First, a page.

Although they primarily eat fish and carrion, bald eagles used to be considered marauders that preyed on chickens and domestic livestock. Consequently, the large raptors were shot in an effort to eliminate a perceived threat. Coupled with the loss of nesting habitat, bald eagle populations declined.

In 1940, noting that the species was “threatened with extinction,” Congress passed the Bald Eagle Protection Act, which prohibited killing, selling, or possessing the species. A 1962 amendment added the golden eagle, and the law became the Bald and Golden Eagle Protection Act.

Shortly after World War II, DDT was hailed as a new pesticide to control mosquitoes and other insects. However, DDT and its residues washed into nearby waterways, where aquatic plants and fish absorbed it. Bald eagles, in turn, were poisoned with DDT when they ate the contaminated fish. The chemical interfered with the ability of the birds to produce strong eggshells. As a result, their eggs had shells so thin that they often broke during incubation or otherwise failed to hatch. DDT also affected other species such as peregrine falcons and brown pelicans.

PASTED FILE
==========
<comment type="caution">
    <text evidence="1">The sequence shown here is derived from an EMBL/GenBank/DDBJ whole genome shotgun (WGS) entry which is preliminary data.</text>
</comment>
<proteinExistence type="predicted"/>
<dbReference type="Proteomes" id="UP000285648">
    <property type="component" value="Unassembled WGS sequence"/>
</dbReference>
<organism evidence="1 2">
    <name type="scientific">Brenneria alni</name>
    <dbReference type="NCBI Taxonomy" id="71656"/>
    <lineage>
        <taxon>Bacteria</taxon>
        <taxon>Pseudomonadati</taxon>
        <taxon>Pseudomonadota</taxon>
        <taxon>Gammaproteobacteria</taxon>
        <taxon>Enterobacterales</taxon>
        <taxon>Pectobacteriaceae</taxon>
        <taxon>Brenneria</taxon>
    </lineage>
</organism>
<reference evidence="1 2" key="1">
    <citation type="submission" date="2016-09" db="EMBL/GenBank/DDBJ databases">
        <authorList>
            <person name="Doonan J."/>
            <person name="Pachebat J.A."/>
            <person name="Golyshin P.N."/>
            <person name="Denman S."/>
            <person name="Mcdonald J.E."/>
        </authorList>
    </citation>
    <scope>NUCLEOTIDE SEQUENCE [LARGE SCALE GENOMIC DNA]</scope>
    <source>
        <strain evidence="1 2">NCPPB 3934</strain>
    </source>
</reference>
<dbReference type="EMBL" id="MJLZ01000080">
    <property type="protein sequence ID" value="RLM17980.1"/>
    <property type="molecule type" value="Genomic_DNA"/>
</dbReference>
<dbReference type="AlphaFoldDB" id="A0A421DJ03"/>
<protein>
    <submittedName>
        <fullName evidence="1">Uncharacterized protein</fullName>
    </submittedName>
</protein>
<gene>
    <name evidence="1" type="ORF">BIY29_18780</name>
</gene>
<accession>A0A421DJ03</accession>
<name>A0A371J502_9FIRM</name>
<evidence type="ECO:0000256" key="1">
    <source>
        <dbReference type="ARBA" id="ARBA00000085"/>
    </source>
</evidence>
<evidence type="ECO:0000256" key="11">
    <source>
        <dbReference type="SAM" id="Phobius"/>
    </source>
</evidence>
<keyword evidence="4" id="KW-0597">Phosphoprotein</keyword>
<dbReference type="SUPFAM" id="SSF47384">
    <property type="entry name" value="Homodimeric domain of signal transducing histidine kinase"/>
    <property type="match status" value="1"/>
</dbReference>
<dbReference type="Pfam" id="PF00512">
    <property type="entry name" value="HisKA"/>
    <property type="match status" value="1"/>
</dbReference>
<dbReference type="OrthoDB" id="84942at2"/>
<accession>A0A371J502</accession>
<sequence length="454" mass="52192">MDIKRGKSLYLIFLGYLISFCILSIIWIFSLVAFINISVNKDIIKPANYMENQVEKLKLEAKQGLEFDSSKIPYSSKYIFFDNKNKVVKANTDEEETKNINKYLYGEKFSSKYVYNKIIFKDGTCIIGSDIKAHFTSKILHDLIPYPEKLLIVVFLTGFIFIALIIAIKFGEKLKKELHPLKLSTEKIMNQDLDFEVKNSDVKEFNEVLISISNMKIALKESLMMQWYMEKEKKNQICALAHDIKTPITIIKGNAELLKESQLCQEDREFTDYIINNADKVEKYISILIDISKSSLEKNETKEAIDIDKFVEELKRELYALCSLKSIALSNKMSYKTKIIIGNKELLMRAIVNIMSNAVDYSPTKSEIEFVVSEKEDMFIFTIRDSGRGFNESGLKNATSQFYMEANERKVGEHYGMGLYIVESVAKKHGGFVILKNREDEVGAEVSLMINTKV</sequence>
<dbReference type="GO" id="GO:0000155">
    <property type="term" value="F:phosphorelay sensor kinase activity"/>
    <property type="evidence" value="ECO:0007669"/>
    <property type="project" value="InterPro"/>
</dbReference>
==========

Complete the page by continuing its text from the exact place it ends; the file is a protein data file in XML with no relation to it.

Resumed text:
By 1963, with only 487 nesting pairs of bald eagles remaining, the species was in danger of extinction. In addition to the adverse effects of DDT, some bald eagles have died from lead poisoning after feeding on waterfowl containing lead shot, either as a result of hunting or from inadvertent ingestion.
Today, there are almost 10,000 nesting pairs of bald eagles in the contiguous United States. Bald eagles have staged a remarkable population rebound and have recovered to the point that they no longer need the protection of the Endangered Species Act.

For more information about Bald Eagles, visit All About Birds- the Cornell Lab of Ornithology online bird guide.